The Dick Mendenhall Autograph Collection
Written by our friends at Athens Heritage Room.
The Dick Mendenhall collection in the Heritage Room’s Manuscripts and Archives contains historical materials collected by Mendenhall, a commentator at WGAU and columnist for the Athens Banner-Herald. Among the rare items in the collection are land records and newspapers from the late 19th century, Confederate currency, and photographs of the 1929 inaugural Sanford Stadium game. Much of the it, though, consists of Mendenhall’s autograph collection, compiled by Mendenhall over the course of several decades. It includes the signatures of more than 150 famous individuals. Here we present some of the more noteworthy autographers, originally posted on the Heritage Room’s Facebook page, including legends of baseball and boxing, a few presidents—and almost-presidents—some influential journalists, a Montana Congresswoman with Georgia connections, and a couple of movie stars. Five bonus signatures not posted at Facebook are found at the end.
J. Edgar Hoover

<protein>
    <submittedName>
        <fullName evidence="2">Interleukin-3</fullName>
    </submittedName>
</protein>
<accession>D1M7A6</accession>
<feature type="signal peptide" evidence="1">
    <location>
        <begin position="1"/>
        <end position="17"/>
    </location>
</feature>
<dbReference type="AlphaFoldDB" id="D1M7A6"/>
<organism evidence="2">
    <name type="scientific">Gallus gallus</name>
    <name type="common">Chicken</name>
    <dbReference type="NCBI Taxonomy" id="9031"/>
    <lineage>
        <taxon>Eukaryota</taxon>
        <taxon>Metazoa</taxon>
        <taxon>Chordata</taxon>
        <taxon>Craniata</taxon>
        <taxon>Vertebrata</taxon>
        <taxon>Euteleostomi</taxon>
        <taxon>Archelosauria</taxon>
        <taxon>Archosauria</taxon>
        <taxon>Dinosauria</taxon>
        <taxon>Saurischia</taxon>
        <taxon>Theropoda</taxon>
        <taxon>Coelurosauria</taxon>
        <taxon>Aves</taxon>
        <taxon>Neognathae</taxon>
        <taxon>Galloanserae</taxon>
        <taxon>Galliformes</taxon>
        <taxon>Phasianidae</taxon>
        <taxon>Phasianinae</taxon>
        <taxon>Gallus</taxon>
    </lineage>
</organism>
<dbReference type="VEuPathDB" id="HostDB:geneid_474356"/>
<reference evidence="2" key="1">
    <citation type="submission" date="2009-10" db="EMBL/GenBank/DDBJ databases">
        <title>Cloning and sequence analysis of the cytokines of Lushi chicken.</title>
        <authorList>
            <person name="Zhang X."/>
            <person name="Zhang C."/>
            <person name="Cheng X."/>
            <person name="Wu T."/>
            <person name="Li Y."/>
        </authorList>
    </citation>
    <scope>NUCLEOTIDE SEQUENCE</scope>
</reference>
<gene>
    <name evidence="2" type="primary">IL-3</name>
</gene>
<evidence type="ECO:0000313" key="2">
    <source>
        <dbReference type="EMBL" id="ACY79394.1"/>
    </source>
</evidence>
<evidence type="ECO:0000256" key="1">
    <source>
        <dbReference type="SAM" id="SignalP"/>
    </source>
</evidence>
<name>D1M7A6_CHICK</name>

We begin with the man who was the head of the Federal Bureau of Investigation for a remarkably long period, 1935-1972, and whose actions angered many and compel debate to this day. Mendenhall has several letters from Hoover, as well as an unsigned invitation to an F.B.I. Christmas party. Note that Hoover refers to a certain social connection (namely, Masonry) that he and Mendenhall had. Hoover had been a Freemason since 1920 and remained active in the organization throughout his life.
Edward R. Murrow
The second featured autograph comes from journalist Edward R. Murrow. Arguably the most influential figure in the history of radio and television journalism, Murrow’s reporting from Europe during the Second World War is legendary, especially his broadcasts from London during the Blitz and from Allied airplanes as they flew on combat missions. A special report from Vienna during Nazi Germany’s annexation of Austria would turn into the regular program World News Roundup, still airing on C.B.S. Radio today. He went on to host the television programs See It Now, Person to Person, Small World, and C.B.S. Reports. He would ultimately become critical of television news, taking a clear stance in the debate over the relationship between entertainment and journalism. A great place to start to learn about Murrow is this online exhibit from Tufts University.